In a presently preferred embodiment, the junction 16 repeatedly withstands placement within the gas flow for at least sixty milliseconds while the gas flow has a temperature from about 1000 to about 1200 degrees Kelvin and exerts a pressure against the junction 16 in the range from about 100 to about 2500 pounds per square inch. More rugged probes 10 may also be preferable, depending on conditions within the gas flow being measured and proximity of the probe 10 to the gas flow.

The junction 16 is configured to withstand placement within the gas flow emerging from a gas bag inflator into an air bag or test fixture pressure tank for at least about fifty to about sixty milliseconds while the gas flow has a temperature from about 300 to about 700 degrees Kelvin and exerts a pressure against the junction 16 of up to about 50 pounds per square inch. In a presently preferred embodiment, the junction 16 repeatedly withstands placement within the gas flow for at least sixty milliseconds while the gas flow has a temperature from about 300 to about 700 degrees Kelvin and exerts a pressure against the junction 16 of up to about five pounds per square inch.

The placement of the junction 16 shown in FIG. 2 also inhibits corrosion of the junction 16. The junction 16 is held above the flat end 28 of the sheath 18 by the insulator 32 on the wires 12, 14, so gas may pass freely through the gap 30 between the junction 16 and the sheath 18. The scrubbing action and flow of the gas about the junction 16 reduce the risk that corrosive compounds from the gas mixture will be deposited on the junction 16.

In summary, the present invention provides a rugged thermocouple that responds rapidly to temperature changes. The thermocouple junction is sufficiently rugged to withstand repeated exposure to the gas flow in a gas bag inflator. The body of the thermocouple is also reinforced by the steel tubing to withstand routine clamping. The thermocouple junction is exposed and comprises sufficiently small wires to respond rapidly to temperature changes, making the thermocouple useful in comparing gas generants by measuring the gas flow temperature at a plurality of distinct times and locations during gas bag inflator tests.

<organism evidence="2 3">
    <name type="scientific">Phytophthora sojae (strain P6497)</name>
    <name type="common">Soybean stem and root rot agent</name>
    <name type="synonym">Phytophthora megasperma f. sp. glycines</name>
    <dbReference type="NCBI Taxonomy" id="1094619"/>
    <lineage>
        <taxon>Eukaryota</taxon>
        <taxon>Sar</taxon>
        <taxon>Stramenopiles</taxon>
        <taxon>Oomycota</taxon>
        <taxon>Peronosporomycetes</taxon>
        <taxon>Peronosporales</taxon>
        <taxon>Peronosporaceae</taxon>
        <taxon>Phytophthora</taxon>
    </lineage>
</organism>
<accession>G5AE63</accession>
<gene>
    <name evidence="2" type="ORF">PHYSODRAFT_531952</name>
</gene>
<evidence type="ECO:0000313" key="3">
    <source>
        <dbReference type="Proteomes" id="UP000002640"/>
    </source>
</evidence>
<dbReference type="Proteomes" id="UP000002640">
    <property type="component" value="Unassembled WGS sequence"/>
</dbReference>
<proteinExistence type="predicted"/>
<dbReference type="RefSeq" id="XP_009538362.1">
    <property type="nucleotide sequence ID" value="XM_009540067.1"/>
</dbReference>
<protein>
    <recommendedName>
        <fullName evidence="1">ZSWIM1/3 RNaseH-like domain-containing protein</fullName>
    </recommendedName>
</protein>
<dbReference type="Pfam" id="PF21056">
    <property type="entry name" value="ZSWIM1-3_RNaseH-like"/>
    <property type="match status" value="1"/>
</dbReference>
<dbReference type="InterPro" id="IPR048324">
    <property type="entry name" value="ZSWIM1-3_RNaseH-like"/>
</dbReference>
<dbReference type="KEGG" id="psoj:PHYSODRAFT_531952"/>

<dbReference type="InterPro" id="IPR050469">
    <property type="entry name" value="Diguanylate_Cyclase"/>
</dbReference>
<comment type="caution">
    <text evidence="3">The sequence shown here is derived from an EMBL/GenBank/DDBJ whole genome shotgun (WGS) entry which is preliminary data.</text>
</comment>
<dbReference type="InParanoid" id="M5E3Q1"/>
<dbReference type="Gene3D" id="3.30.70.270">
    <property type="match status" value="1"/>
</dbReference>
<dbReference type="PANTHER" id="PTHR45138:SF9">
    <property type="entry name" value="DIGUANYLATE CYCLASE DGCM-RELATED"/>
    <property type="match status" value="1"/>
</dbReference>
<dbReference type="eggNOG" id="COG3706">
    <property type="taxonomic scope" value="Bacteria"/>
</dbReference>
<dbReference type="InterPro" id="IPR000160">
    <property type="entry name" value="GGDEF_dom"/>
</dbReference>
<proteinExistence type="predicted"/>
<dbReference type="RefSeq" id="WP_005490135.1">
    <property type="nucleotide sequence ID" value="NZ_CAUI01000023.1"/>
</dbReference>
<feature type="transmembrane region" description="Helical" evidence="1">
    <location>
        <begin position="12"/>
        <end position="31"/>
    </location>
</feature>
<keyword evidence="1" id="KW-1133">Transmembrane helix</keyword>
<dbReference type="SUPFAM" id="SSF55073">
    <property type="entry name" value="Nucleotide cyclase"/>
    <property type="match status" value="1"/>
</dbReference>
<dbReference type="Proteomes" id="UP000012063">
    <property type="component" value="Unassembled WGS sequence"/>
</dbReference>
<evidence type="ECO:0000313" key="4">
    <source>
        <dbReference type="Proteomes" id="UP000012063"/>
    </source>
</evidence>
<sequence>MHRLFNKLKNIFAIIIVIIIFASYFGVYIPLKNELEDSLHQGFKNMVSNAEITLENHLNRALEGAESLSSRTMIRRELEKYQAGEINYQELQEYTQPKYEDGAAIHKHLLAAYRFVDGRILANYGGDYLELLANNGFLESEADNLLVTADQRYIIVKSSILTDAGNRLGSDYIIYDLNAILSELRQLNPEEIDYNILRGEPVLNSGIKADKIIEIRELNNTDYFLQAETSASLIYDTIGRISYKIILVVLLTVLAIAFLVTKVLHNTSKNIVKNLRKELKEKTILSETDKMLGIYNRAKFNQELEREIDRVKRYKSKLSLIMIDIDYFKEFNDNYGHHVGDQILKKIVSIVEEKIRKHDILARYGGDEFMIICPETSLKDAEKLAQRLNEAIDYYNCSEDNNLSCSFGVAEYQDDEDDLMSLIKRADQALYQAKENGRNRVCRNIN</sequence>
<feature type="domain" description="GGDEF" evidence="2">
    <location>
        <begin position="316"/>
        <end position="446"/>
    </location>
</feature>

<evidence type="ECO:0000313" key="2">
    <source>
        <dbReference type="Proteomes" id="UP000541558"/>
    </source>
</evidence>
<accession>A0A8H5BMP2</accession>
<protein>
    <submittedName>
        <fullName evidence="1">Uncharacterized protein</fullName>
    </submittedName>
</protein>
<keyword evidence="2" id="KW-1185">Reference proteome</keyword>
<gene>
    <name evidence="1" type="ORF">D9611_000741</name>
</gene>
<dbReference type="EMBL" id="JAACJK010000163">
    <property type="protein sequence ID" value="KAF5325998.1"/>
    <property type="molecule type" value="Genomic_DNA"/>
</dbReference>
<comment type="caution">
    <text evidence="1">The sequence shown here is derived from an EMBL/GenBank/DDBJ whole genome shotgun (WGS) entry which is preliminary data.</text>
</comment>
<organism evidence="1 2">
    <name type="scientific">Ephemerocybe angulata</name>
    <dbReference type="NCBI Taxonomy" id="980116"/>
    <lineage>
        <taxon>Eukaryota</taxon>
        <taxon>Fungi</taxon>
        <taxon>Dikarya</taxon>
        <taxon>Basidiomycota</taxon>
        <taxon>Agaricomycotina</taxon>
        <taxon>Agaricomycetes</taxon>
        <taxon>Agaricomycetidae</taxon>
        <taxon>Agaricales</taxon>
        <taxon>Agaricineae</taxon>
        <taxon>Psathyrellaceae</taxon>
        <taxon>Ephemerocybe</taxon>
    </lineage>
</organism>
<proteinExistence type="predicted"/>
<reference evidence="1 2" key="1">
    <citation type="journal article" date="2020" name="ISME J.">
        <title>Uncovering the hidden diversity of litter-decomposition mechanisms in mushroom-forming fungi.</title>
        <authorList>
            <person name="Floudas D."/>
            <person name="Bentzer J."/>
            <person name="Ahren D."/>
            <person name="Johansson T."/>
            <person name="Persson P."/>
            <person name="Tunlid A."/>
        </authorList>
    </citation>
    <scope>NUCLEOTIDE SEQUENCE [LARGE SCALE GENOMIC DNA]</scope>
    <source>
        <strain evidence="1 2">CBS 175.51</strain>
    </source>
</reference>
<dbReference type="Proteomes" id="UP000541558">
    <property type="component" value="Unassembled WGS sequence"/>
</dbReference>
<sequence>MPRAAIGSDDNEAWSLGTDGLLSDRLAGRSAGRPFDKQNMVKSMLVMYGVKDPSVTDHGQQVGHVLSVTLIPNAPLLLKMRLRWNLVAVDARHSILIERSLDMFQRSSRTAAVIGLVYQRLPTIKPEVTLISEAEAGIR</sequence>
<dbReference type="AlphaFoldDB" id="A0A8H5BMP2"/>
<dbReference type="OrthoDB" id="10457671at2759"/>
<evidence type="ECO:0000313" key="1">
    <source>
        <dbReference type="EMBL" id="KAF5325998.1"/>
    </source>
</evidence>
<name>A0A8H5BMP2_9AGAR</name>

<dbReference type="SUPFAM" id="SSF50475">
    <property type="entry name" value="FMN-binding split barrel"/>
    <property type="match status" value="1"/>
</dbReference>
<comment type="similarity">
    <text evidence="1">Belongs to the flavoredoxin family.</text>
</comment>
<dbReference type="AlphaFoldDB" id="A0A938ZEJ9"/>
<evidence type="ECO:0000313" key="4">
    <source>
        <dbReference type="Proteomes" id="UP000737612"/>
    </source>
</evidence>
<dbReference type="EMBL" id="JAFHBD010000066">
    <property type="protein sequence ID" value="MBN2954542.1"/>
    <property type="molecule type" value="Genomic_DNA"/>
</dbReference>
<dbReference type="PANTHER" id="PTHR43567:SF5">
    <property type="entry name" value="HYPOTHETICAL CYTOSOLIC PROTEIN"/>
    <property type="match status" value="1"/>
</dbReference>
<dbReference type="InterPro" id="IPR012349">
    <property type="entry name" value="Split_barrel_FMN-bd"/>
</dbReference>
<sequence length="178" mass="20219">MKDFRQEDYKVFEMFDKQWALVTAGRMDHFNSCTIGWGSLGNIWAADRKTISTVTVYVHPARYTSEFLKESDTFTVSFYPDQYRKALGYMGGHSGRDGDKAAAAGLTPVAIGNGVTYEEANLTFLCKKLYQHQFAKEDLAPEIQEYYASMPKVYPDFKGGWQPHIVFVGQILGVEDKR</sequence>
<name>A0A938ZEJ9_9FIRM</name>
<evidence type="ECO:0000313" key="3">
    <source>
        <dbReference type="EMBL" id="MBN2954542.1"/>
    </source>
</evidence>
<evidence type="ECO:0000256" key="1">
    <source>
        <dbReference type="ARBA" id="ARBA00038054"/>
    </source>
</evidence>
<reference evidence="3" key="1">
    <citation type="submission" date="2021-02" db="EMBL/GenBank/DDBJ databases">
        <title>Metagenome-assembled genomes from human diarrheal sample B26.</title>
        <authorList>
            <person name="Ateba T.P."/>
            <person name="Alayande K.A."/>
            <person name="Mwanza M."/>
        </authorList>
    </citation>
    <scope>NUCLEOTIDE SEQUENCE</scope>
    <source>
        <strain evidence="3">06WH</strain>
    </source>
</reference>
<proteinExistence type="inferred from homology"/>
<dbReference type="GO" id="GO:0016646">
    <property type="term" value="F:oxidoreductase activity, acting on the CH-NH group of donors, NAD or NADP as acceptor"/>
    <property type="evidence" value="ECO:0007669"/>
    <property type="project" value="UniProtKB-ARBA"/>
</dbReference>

A thermocouple according to the teachings of the present invention responds to temperature changes rapidly enough and accurately enough to measure gas bag ignitor gas flow temperatures about once per millisecond. Such a thermocouple does not provide fully accurate quantitative measurements, as the absolute values measured with the thermocouple are generally lower than the actual gas temperature. Also, the measured curve lags behind the actual temperature curve by a delay of up to about five milliseconds. However, the thermocouple is useful in comparing gas generants to one another because the qualitative characteristics of the measured curves are accurate and reproducible. Also, the delay after which a qualitative characteristic such as an upward trend becomes apparent in the measured curve using the thermocouple of the present invention may be as small as about one millisecond.

The invention may be embodied in other specific forms without departing from its spirit or essential characteristics. The described embodiments are to be considered in all respects only as illustrative and not restrictive. Any explanations provided herein of the scientific principles employed in the present invention are illustrative only. The scope of the invention is, therefore, indicated by the appended claims rather than by the foregoing description. All changes which come within the meaning and range of equivalency of the claims are to be embraced within their scope.

Claims

1. A thermocouple for use in measuring the temperature of a gas flow, comprising:

a first wire formed of a first metal;
a second wire formed of a second metal different from said first metal, said second wire electrically joined to said first wire at an exposed twist-welded junction, each of said wires having a diameter near said junction no greater than about ten thousandths of an inch, each of said wires coated with an electrical insulator, said junction being free of said electrical insulator; and
an electrically insulating sheath substantially surrounding said wires adjacent said junction for maintaining said wires in separation from one another except at said junction, each of said insulators of said wires being positioned against an end of said sheath thereby creating a gap between said junction and said end of said sheath having a width substantially equal to the width of said insulator;